To implement a fast search we need to first index the data. It seems simple but involves 3 main steps: find the data, send it to the database and keep the data up to date. Forge allows us to find and collect metadata on CAD drawings, and to get notifications for new data, so we need a search database.
There are many ways to run Elasticsearch, which is a free, open-source software. But one of the easiest ways is to use it as a service on AWS. You can also run it under EC2 or on your own infrastructure. Here we will use the AWS service.
But how it works? With an AWS Account, go to Elasticsearch Service and create a new instance with all default settings, after a few minutes the instance should be ready to use. Make sure to apply the proper access policy, this sample uses access key & secret so you can connect locally (testing).
Data to search
Forge allows us to access metadata of CAD files, but what king of data? Open a file, click on any element (or element of interest) and look at the property panel: that’s the data we can search on. And it should be useful for most use cases.
Using Model Derivative API an app can access the entire metadata of files. With this API, the data should come in the form of propertyName & propertyValue. This is super complete and descriptive, but can result in a lot of duplicated text as the property name will repeat for every element on the file.
Now the question is: do you want to search for a property name or for the property value? For a generic search, we don’t need all of that, we just need the property value, right? Of course, you may argue that you do need to search on the property name, which is totally fine and possible.
To conclude this section: as we don’t need the duplicated values and just need the property values, there is an undocumented way of accessing the Viewer property database. This was actually explored at this other article, and we’re using the objects_vals.json file for it.
To index a large amount of data we need to break down the task. There are several reasons for it, but the two most important are: retry just the part that fails and avoid rate-limit errors.
Retry is important as several things can fail, from the data being inaccessible to connectivity problems. For this sample let’s break down the operation per folder (and per subfolder) and per file inside each folder. If any of those fails, we just retry that folder or file.
As we’re talking about long tasks we’re also talking about queuing, right? There are many ways to manage queues, including services from AWS or Azure. For this article sample, I’m using Hangfire, which is a .NET open-source library. Among other things, it allows us to manage how many jobs to run in parallel and retry in case of exceptions. Ultimately it helps manage rate-limit.
For this article and sample, let’s limit to the “Project Files” folder.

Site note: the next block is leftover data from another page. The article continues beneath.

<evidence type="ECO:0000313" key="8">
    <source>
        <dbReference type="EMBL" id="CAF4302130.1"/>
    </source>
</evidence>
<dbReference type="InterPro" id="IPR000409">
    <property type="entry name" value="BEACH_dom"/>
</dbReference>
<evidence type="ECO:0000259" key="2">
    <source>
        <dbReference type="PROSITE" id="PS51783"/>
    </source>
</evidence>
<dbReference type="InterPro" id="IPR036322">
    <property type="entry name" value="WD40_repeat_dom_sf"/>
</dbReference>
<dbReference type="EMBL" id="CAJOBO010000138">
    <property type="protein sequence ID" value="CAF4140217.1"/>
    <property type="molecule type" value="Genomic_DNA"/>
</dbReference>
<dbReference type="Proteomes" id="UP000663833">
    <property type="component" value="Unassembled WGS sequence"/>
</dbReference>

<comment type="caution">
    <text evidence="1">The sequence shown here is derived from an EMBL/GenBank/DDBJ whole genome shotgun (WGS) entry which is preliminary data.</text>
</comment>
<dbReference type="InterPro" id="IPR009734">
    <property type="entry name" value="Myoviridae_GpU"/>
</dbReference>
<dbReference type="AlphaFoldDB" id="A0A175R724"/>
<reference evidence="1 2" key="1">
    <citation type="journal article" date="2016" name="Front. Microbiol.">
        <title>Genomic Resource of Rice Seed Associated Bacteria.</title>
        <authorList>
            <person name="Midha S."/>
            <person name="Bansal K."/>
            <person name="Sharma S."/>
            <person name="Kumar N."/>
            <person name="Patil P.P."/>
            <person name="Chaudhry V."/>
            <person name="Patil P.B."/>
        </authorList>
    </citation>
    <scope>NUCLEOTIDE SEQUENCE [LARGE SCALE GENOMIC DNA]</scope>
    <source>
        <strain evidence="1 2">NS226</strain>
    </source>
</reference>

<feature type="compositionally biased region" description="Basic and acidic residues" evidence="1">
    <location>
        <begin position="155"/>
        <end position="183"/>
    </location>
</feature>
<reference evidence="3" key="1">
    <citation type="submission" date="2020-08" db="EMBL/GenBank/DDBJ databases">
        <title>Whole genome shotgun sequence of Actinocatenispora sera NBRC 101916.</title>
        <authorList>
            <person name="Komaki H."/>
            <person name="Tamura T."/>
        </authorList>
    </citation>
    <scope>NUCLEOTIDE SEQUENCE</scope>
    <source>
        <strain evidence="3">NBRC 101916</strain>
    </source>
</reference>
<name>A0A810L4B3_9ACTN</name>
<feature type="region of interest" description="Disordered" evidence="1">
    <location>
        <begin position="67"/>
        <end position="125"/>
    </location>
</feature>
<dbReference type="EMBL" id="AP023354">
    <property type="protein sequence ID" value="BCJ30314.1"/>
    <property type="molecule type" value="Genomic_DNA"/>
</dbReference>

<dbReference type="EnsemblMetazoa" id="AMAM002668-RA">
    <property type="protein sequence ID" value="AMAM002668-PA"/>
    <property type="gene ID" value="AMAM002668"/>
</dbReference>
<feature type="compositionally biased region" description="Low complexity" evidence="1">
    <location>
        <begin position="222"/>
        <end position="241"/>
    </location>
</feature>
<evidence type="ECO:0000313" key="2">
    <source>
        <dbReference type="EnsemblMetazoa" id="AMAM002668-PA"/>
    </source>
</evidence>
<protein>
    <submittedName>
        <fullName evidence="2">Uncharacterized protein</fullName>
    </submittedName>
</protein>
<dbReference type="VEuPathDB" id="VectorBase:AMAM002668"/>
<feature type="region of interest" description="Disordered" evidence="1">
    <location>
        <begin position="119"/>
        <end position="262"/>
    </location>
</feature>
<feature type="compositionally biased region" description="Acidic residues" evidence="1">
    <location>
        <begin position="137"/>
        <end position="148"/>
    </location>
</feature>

What about non-CAD files?
This indexing process should also work for non-CAD files, or file where the objects_vals.json is not available, like PDFs. To handle those formats, we would need to read them and extract the text, which is not part of this article and sample.
Format the data
As we want to search on BIM 360 Document Manager files we need to be able to link back to those files. When we open a file on BIM 360 UI we can see the URL of a given files:
When showing the search results, we also need the versionUrn to get the thumbnail and fileName to display.
Finally, as Elasticsearch store documents, we need to define our documentId, so let’s use the itemUrn, which is the same for all versions of that file. This leads us to only store the last version of a file, meaning our search will only find hits on the last version.
Keeping the data up to date
The indexing process takes a lot of time and resources. And we don’t need to index all files more than one time, just need the new files (or versions), right? So let’s use Webhooks to notify our app of any new file or version, get its metadata and update the respective document on Elasticsearch.
During the indexing process let’s add a webhook for dm.version.added on the “Project Files” level, which should capture new files on any subfolder.
Note that the webhook callback can happen any time and we will need a valid access token to access the file metadata.
Managing access & refresh tokens
The entire indexing operations and later updates (via Webhooks) require a 3 legged token. We need to keep a database with the current access token, when it expires, the respective refresh token and when it expires. On every Forge access to Data Management, let’s look at the access token, use it if still valid, if not use the refresh token to get a new one and store the new refresh token. For that we’ll use a MongoDB database where a documentId is the Autodesk UserId that started the indexing process.
About the code
The .NET Core C# code for this sample is divided into some key files:
- DataManagementCrawlerController: starting from the Account/Hub level, look at every project and folder. For each file found it queues up a Model Derivative job
- ModelDerivativeController: get the file metadata and send it to Elasticsearch.
- OAuthController & OAuthDatabase: manage access & refresh token in session and in database
- Webhook & WebhookController: register the hooks and receive the callbacks
Seach is a big and deep topic, this is just a first look at it. I hope you find this sample useful to get started.